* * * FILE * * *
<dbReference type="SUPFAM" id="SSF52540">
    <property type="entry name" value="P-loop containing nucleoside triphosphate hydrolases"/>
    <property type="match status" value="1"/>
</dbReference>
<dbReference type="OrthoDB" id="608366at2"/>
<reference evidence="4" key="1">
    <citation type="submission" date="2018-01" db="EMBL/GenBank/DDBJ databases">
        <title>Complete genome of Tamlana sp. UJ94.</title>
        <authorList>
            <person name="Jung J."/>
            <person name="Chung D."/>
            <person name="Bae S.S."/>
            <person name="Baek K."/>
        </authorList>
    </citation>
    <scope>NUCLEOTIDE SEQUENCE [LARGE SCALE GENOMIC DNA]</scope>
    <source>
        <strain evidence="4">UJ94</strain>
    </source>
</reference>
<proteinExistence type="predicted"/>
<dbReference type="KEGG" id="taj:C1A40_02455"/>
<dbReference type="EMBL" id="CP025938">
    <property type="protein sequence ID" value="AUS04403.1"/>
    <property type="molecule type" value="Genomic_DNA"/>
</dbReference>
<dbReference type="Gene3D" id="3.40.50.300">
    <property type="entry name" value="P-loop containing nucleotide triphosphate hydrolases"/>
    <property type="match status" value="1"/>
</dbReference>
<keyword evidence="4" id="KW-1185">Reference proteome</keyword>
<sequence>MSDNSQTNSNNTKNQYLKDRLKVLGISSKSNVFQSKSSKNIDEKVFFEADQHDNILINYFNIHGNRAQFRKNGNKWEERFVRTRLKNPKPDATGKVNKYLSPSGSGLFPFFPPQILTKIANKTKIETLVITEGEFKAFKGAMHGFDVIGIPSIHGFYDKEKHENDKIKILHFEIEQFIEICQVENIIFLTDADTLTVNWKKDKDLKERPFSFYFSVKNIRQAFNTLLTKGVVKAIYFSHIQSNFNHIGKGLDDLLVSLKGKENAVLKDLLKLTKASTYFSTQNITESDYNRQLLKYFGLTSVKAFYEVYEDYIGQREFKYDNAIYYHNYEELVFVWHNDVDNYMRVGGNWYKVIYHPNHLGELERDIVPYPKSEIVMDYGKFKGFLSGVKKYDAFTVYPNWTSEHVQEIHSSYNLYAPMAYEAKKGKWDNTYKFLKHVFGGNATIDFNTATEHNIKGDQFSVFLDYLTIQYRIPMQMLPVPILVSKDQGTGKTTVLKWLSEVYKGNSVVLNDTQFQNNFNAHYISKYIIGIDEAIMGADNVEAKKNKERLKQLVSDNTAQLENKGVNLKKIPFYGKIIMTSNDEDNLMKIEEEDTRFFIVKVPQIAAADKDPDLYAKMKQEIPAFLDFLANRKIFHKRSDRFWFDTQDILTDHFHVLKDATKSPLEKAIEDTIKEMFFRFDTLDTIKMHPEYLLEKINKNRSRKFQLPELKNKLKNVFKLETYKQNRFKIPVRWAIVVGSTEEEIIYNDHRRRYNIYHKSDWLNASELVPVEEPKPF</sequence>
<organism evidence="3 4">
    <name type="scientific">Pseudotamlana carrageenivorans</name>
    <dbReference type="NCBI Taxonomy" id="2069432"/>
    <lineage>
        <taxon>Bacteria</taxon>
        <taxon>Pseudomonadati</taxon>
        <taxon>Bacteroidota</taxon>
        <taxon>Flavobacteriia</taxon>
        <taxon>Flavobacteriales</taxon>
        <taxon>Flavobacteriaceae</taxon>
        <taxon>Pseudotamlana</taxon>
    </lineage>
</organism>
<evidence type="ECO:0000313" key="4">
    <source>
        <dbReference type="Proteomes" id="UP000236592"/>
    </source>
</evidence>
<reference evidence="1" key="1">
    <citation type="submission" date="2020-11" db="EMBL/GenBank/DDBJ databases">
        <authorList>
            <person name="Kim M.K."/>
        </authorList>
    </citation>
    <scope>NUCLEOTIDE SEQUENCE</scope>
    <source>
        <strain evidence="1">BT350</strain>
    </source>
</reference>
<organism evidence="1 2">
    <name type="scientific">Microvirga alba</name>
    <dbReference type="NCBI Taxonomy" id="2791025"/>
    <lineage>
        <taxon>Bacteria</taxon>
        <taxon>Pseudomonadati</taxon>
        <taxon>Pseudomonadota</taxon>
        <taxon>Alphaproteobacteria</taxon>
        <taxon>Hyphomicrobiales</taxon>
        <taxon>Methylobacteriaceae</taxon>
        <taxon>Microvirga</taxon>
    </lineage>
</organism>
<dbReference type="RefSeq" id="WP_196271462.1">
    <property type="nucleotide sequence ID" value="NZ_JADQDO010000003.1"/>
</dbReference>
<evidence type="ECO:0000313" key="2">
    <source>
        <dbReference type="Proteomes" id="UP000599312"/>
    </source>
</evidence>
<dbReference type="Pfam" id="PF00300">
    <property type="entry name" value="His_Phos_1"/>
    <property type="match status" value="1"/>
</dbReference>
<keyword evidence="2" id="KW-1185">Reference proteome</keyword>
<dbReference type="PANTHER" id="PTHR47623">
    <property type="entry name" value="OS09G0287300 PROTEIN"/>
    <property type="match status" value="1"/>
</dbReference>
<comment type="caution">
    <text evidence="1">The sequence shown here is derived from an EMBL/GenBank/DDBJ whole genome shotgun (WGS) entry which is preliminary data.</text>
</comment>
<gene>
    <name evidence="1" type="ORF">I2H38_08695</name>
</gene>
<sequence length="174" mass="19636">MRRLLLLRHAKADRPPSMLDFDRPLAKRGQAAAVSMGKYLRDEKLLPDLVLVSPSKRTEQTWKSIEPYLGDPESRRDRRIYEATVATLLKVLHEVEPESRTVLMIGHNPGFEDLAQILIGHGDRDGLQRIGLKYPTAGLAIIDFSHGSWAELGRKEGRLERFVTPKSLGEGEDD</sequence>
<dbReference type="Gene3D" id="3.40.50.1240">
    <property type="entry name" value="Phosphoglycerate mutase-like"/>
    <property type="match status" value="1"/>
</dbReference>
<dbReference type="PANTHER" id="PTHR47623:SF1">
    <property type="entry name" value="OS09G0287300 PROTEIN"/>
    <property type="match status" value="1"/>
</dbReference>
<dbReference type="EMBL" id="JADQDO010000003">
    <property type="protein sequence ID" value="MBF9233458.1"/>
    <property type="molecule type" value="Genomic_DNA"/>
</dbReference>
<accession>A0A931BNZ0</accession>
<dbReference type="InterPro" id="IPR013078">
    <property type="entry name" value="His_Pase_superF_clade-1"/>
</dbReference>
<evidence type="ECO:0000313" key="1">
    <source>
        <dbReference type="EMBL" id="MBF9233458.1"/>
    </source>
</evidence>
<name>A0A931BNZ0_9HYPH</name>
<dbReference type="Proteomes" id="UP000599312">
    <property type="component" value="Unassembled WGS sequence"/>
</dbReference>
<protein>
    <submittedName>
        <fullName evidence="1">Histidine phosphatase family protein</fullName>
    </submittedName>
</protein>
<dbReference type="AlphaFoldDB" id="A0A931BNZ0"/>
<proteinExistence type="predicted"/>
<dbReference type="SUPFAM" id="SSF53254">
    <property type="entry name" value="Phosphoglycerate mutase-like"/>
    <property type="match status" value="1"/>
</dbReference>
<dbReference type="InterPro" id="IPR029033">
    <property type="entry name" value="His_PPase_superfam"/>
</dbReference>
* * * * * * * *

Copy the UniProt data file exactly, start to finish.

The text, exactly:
<dbReference type="SUPFAM" id="SSF52540">
    <property type="entry name" value="P-loop containing nucleoside triphosphate hydrolases"/>
    <property type="match status" value="1"/>
</dbReference>
<dbReference type="OrthoDB" id="608366at2"/>
<reference evidence="4" key="1">
    <citation type="submission" date="2018-01" db="EMBL/GenBank/DDBJ databases">
        <title>Complete genome of Tamlana sp. UJ94.</title>
        <authorList>
            <person name="Jung J."/>
            <person name="Chung D."/>
            <person name="Bae S.S."/>
            <person name="Baek K."/>
        </authorList>
    </citation>
    <scope>NUCLEOTIDE SEQUENCE [LARGE SCALE GENOMIC DNA]</scope>
    <source>
        <strain evidence="4">UJ94</strain>
    </source>
</reference>
<proteinExistence type="predicted"/>
<dbReference type="KEGG" id="taj:C1A40_02455"/>
<dbReference type="EMBL" id="CP025938">
    <property type="protein sequence ID" value="AUS04403.1"/>
    <property type="molecule type" value="Genomic_DNA"/>
</dbReference>
<dbReference type="Gene3D" id="3.40.50.300">
    <property type="entry name" value="P-loop containing nucleotide triphosphate hydrolases"/>
    <property type="match status" value="1"/>
</dbReference>
<keyword evidence="4" id="KW-1185">Reference proteome</keyword>
<sequence>MSDNSQTNSNNTKNQYLKDRLKVLGISSKSNVFQSKSSKNIDEKVFFEADQHDNILINYFNIHGNRAQFRKNGNKWEERFVRTRLKNPKPDATGKVNKYLSPSGSGLFPFFPPQILTKIANKTKIETLVITEGEFKAFKGAMHGFDVIGIPSIHGFYDKEKHENDKIKILHFEIEQFIEICQVENIIFLTDADTLTVNWKKDKDLKERPFSFYFSVKNIRQAFNTLLTKGVVKAIYFSHIQSNFNHIGKGLDDLLVSLKGKENAVLKDLLKLTKASTYFSTQNITESDYNRQLLKYFGLTSVKAFYEVYEDYIGQREFKYDNAIYYHNYEELVFVWHNDVDNYMRVGGNWYKVIYHPNHLGELERDIVPYPKSEIVMDYGKFKGFLSGVKKYDAFTVYPNWTSEHVQEIHSSYNLYAPMAYEAKKGKWDNTYKFLKHVFGGNATIDFNTATEHNIKGDQFSVFLDYLTIQYRIPMQMLPVPILVSKDQGTGKTTVLKWLSEVYKGNSVVLNDTQFQNNFNAHYISKYIIGIDEAIMGADNVEAKKNKERLKQLVSDNTAQLENKGVNLKKIPFYGKIIMTSNDEDNLMKIEEEDTRFFIVKVPQIAAADKDPDLYAKMKQEIPAFLDFLANRKIFHKRSDRFWFDTQDILTDHFHVLKDATKSPLEKAIEDTIKEMFFRFDTLDTIKMHPEYLLEKINKNRSRKFQLPELKNKLKNVFKLETYKQNRFKIPVRWAIVVGSTEEEIIYNDHRRRYNIYHKSDWLNASELVPVEEPKPF</sequence>
<organism evidence="3 4">
    <name type="scientific">Pseudotamlana carrageenivorans</name>
    <dbReference type="NCBI Taxonomy" id="2069432"/>
    <lineage>
        <taxon>Bacteria</taxon>
        <taxon>Pseudomonadati</taxon>
        <taxon>Bacteroidota</taxon>
        <taxon>Flavobacteriia</taxon>
        <taxon>Flavobacteriales</taxon>
        <taxon>Flavobacteriaceae</taxon>
        <taxon>Pseudotamlana</taxon>
    </lineage>
</organism>
<evidence type="ECO:0000313" key="4">
    <source>
        <dbReference type="Proteomes" id="UP000236592"/>
    </source>
</evidence>
<reference evidence="1" key="1">
    <citation type="submission" date="2020-11" db="EMBL/GenBank/DDBJ databases">
        <authorList>
            <person name="Kim M.K."/>
        </authorList>
    </citation>
    <scope>NUCLEOTIDE SEQUENCE</scope>
    <source>
        <strain evidence="1">BT350</strain>
    </source>
</reference>
<organism evidence="1 2">
    <name type="scientific">Microvirga alba</name>
    <dbReference type="NCBI Taxonomy" id="2791025"/>
    <lineage>
        <taxon>Bacteria</taxon>
        <taxon>Pseudomonadati</taxon>
        <taxon>Pseudomonadota</taxon>
        <taxon>Alphaproteobacteria</taxon>
        <taxon>Hyphomicrobiales</taxon>
        <taxon>Methylobacteriaceae</taxon>
        <taxon>Microvirga</taxon>
    </lineage>
</organism>
<dbReference type="RefSeq" id="WP_196271462.1">
    <property type="nucleotide sequence ID" value="NZ_JADQDO010000003.1"/>
</dbReference>
<evidence type="ECO:0000313" key="2">
    <source>
        <dbReference type="Proteomes" id="UP000599312"/>
    </source>
</evidence>
<dbReference type="Pfam" id="PF00300">
    <property type="entry name" value="His_Phos_1"/>
    <property type="match status" value="1"/>
</dbReference>
<keyword evidence="2" id="KW-1185">Reference proteome</keyword>
<dbReference type="PANTHER" id="PTHR47623">
    <property type="entry name" value="OS09G0287300 PROTEIN"/>
    <property type="match status" value="1"/>
</dbReference>
<comment type="caution">
    <text evidence="1">The sequence shown here is derived from an EMBL/GenBank/DDBJ whole genome shotgun (WGS) entry which is preliminary data.</text>
</comment>
<gene>
    <name evidence="1" type="ORF">I2H38_08695</name>
</gene>
<sequence length="174" mass="19636">MRRLLLLRHAKADRPPSMLDFDRPLAKRGQAAAVSMGKYLRDEKLLPDLVLVSPSKRTEQTWKSIEPYLGDPESRRDRRIYEATVATLLKVLHEVEPESRTVLMIGHNPGFEDLAQILIGHGDRDGLQRIGLKYPTAGLAIIDFSHGSWAELGRKEGRLERFVTPKSLGEGEDD</sequence>
<dbReference type="Gene3D" id="3.40.50.1240">
    <property type="entry name" value="Phosphoglycerate mutase-like"/>
    <property type="match status" value="1"/>
</dbReference>
<dbReference type="PANTHER" id="PTHR47623:SF1">
    <property type="entry name" value="OS09G0287300 PROTEIN"/>
    <property type="match status" value="1"/>
</dbReference>
<dbReference type="EMBL" id="JADQDO010000003">
    <property type="protein sequence ID" value="MBF9233458.1"/>
    <property type="molecule type" value="Genomic_DNA"/>
</dbReference>
<accession>A0A931BNZ0</accession>
<dbReference type="InterPro" id="IPR013078">
    <property type="entry name" value="His_Pase_superF_clade-1"/>
</dbReference>
<evidence type="ECO:0000313" key="1">
    <source>
        <dbReference type="EMBL" id="MBF9233458.1"/>
    </source>
</evidence>
<name>A0A931BNZ0_9HYPH</name>
<dbReference type="Proteomes" id="UP000599312">
    <property type="component" value="Unassembled WGS sequence"/>
</dbReference>
<protein>
    <submittedName>
        <fullName evidence="1">Histidine phosphatase family protein</fullName>
    </submittedName>
</protein>
<dbReference type="AlphaFoldDB" id="A0A931BNZ0"/>
<proteinExistence type="predicted"/>
<dbReference type="SUPFAM" id="SSF53254">
    <property type="entry name" value="Phosphoglycerate mutase-like"/>
    <property type="match status" value="1"/>
</dbReference>
<dbReference type="InterPro" id="IPR029033">
    <property type="entry name" value="His_PPase_superfam"/>
</dbReference>